***

Sometimes your KOH purity may be quite different than what any of the calcs are based on. So another way to correct the KOH purity is to use the calc you like best and adjust the KOH weight to correct for the purity of the KOH you are using --

KOH you need = (KOH based on calc's purity) X (Calc's KOH purity) / (Actual KOH purity)

Example: You use SBM calc which is set for 94% purity. Your actual KOH is 85%. The calc says you need 145 g of KOH at the calc's default purity. The weight of KOH that you need at your actual purity of 85% is this:

KOH you need = (145 g) X 94 / 85 = 160 g

***

Most calcs with the exception of Summerbee need to be adjusted to calculate a LS recipe correctly. Change the lye solution concentration to 25% so there is enough water in the recipe. Also set the superfat from 1% to 3% if you do not want to neutralize the finished soap. Superfat above about 3% is likely to cause separation in your finished diluted LS. This is how most of us on SMF make LS.
 
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rosche

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Hello DeeAnna. Thank you for your answer. I realize the difference maybe because at soap calc, I use water amount percentage from oil weight. When I choose the lye concentration in 25%, the result is similar with the other soap calculator :D

So far, I've made 3 batches. The first 2 batches failed. Hahaha. I overcooked the paste. It smells awful eventhough it still can be dikulued and become a soap, just smelly.

The third is fine, I guess. Haha. The first batches has 50% coconut oil and the second 40%. Indeed, both are drying.

The third has 35% coconut oil and it turns out well. X)

Gosh, soapmaking is fun. :D
 

nsmar4211

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IrishLass-New soaper, but my first recipe was the 100% coconut oil at 20% superfat. Now that the first bar is a few weeks old, I've been using it to wash my hands in the bathroom. Big bubbles, haven't noticed any dryness and I wash my hands probably 10x a day from all my hobbies.... Just made my third batch. Second batch is only a week old but no issues :).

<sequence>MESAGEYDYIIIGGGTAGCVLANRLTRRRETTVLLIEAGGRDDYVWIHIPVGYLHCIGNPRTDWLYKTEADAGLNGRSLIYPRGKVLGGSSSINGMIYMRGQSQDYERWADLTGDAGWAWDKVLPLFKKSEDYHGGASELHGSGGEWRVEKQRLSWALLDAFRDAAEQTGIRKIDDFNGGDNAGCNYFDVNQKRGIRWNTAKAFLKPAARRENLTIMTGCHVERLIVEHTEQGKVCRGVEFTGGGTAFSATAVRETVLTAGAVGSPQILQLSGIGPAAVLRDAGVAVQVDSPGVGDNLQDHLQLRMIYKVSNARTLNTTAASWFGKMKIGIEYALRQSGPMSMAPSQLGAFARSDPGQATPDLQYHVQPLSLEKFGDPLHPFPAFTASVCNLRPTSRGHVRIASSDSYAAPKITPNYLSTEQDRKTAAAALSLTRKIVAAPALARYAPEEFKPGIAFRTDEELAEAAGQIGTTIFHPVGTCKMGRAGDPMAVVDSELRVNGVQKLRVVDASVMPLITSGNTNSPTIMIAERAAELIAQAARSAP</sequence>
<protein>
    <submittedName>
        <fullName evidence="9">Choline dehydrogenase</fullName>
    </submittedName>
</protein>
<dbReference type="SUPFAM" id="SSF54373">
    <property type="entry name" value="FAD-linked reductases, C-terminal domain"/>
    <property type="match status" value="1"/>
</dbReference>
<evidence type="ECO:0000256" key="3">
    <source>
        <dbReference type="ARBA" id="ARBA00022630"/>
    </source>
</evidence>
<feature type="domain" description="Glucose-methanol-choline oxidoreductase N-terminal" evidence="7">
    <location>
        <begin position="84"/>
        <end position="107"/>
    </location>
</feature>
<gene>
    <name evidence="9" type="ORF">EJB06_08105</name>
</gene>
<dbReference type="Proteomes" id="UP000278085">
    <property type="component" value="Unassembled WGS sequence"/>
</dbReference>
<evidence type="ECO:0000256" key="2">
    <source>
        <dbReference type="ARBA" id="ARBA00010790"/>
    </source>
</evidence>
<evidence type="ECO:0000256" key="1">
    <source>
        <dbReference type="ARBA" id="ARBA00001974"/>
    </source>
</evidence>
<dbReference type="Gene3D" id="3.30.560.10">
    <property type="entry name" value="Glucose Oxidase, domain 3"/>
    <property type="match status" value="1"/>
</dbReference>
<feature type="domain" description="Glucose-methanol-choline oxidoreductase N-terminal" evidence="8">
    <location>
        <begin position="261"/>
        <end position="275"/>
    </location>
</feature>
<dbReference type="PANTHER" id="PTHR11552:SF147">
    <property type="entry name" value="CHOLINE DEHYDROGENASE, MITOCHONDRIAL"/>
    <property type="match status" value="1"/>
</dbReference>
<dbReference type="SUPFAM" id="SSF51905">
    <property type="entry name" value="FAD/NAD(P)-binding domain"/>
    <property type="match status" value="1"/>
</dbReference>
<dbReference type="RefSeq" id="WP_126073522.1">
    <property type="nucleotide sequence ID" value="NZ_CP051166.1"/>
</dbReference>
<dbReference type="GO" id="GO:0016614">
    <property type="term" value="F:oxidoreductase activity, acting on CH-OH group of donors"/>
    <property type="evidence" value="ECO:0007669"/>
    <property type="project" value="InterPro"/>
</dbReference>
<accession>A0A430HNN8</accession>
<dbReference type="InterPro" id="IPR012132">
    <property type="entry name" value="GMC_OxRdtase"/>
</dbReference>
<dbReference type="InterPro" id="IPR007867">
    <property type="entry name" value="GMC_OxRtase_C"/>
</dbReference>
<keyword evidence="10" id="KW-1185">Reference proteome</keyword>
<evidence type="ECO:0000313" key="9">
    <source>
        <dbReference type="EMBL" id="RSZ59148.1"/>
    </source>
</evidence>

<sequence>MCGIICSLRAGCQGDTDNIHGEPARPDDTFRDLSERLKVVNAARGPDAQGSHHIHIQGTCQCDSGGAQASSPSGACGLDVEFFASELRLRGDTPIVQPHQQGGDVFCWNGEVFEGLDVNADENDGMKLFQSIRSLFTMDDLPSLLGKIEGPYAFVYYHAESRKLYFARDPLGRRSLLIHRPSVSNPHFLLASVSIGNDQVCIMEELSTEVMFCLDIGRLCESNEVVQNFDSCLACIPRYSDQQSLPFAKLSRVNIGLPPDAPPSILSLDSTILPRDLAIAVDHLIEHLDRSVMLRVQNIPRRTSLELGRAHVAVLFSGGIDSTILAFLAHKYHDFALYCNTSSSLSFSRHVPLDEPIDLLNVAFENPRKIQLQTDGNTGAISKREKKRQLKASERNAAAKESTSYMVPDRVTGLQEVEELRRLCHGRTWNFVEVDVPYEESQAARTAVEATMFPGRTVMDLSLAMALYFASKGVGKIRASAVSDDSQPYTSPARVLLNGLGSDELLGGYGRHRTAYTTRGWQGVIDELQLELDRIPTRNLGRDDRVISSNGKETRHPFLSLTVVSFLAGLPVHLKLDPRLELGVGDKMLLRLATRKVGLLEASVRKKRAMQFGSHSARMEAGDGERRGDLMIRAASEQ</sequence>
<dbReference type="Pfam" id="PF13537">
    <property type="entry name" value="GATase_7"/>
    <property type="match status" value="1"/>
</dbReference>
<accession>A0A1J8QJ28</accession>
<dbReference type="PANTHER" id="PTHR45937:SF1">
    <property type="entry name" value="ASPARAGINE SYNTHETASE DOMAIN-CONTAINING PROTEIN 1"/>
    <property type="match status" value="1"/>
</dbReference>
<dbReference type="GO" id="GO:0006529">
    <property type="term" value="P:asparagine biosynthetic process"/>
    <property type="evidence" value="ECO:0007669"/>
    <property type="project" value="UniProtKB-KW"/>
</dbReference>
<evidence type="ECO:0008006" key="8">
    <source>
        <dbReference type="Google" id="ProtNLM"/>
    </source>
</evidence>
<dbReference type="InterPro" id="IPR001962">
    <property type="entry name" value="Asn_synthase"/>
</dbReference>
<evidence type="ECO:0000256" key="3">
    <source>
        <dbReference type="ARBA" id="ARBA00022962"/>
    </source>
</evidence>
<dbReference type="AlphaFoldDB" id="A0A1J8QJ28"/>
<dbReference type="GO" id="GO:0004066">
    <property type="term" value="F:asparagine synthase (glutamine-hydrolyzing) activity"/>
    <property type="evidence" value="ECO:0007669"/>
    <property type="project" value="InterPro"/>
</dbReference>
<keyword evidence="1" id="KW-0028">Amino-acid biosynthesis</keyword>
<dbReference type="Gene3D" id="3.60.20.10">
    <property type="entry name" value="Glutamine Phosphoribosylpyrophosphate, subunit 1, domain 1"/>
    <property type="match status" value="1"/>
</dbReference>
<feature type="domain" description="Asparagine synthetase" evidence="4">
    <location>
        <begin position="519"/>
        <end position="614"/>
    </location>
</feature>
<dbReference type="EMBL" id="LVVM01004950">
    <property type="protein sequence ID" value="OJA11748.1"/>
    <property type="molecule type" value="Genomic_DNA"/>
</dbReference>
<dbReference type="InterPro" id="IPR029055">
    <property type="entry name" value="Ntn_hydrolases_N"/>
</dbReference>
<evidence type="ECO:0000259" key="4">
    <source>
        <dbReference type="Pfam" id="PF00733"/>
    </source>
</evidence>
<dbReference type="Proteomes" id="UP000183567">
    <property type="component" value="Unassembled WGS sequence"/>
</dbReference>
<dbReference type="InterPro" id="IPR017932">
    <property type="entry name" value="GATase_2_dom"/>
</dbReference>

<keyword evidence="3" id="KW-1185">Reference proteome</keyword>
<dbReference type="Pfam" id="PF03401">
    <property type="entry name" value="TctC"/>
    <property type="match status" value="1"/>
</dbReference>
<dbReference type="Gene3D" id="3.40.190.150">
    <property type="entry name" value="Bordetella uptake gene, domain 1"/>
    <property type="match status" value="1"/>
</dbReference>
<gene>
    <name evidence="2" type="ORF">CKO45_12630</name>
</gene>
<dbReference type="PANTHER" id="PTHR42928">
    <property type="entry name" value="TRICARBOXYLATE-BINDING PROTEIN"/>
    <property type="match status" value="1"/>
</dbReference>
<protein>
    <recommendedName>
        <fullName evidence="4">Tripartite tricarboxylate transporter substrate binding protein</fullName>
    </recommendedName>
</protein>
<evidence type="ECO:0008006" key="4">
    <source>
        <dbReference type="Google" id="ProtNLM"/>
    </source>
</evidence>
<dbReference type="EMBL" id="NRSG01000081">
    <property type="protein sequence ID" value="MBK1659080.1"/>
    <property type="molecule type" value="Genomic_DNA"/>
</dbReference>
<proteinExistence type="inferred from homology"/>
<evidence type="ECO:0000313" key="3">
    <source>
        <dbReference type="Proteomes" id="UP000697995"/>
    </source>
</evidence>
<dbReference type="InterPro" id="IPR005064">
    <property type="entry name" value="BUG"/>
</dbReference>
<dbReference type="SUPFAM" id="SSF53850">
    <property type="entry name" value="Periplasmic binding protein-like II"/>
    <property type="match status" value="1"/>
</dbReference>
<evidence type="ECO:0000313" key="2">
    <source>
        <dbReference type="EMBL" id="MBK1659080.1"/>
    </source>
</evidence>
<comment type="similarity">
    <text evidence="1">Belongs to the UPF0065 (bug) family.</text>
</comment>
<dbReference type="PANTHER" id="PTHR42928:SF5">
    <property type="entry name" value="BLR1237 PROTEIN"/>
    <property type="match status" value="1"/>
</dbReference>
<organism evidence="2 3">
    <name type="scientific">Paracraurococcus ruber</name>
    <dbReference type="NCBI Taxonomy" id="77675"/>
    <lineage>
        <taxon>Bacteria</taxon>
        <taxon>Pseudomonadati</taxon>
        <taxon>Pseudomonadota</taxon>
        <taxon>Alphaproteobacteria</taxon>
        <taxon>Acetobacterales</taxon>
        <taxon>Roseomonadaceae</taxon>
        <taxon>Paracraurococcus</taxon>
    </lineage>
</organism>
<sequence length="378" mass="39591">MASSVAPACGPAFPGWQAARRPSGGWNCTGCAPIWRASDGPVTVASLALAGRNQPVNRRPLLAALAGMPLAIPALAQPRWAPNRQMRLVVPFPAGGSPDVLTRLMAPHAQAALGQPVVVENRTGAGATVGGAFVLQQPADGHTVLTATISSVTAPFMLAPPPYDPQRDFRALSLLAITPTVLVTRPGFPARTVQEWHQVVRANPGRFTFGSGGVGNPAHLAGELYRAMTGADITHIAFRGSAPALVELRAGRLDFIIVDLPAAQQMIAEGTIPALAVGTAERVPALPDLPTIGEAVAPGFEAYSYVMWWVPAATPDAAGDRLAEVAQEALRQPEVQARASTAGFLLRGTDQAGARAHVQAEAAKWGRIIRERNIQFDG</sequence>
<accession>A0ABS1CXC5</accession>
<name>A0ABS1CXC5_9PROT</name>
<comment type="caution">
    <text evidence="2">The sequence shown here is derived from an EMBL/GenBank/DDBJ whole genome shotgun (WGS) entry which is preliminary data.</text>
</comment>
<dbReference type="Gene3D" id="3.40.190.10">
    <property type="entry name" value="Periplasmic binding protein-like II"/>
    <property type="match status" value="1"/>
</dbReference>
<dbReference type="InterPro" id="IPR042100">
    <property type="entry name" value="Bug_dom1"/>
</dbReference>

33oz coconut (76 degree which means its liquid here)
4.8 oz lye
9.6 oz water



Sets rock hard pretty quick, so either use individual molds or keep a close eye on it. Cut it only a few hours later!

Also did one with more water, didn't really notice a difference other than it was med hard instead of rock hard in 16 hours

20oz coconut
2.93 lye
7.00 water
 

DeeAnna

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Hi, Nsmar -- Sounds like you're having very good results with your coconut oil bar soaps. Kudos to you! Just thought I'd mention ... this particular discussion is about 100% coconut oil ~liquid~ soap. It can be kind of confusing, because threads in the beginner forum are mostly about bar soap, but many of us liquid soap makers are beginners too! :)
 

Seawolfe

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I used to be afraid of 0%SF 100% coconut oil soap - whether liquid or bar. Now that I have made and regularly use both (LS for my dishes and grated bar soap for laundry etc). I really like these soaps and find them very effective, and funny enough they don't dry my hands out, and I used to have to moisturize my hands all the time.
 

nsmar4211

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Bwahaha ok THAT's what LS stands for :). :clap::angel:

I wonder though, if the 100% coconut oil is such a pain to do as a liquid, would it be safer/more effective to make it as a bar soap and then just grate it and dissolve in water? That would eliminate the seperation factor, no?
 

Seawolfe

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Truly, LS is no more of a pain to do than HP bar soap - easier because you don't have to mold/unmold/cut. I dont know why some people fear LS - other than perhaps they cant find KOH? But lots of places sell it...

Anyways - dissolved bar soap in water makes snot. Seperating, gelling, snot. Most everyone tries it when they are new, cause it seems like it should work. It works in a very vague sense - like if you had nothing else it might suit, but its certainly not ideal.

Bwahaha ok THAT's what LS stands for :). :clap::angel:

I wonder though, if the 100% coconut oil is such a pain to do as a liquid, would it be safer/more effective to make it as a bar soap and then just grate it and dissolve in water? That would eliminate the seperation factor, no?
 

nsmar4211

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Oooo snot! That's snot good! :). Scratch that idea right off the shelf :).
 

DeeAnna

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Every so often someone will claim they can make liquid soap by grating a bar (NaOH) soap and adding water. We tried a number of recipes and several methods of making "liquid soap" using an NaOH soap. The results varied depending on the kinds of oils used to make the soap, but the conclusion that most of us came to is ... it still doesn't work. Here's the thread: http://www.soapmakingforum.com/showthread.php?t=52597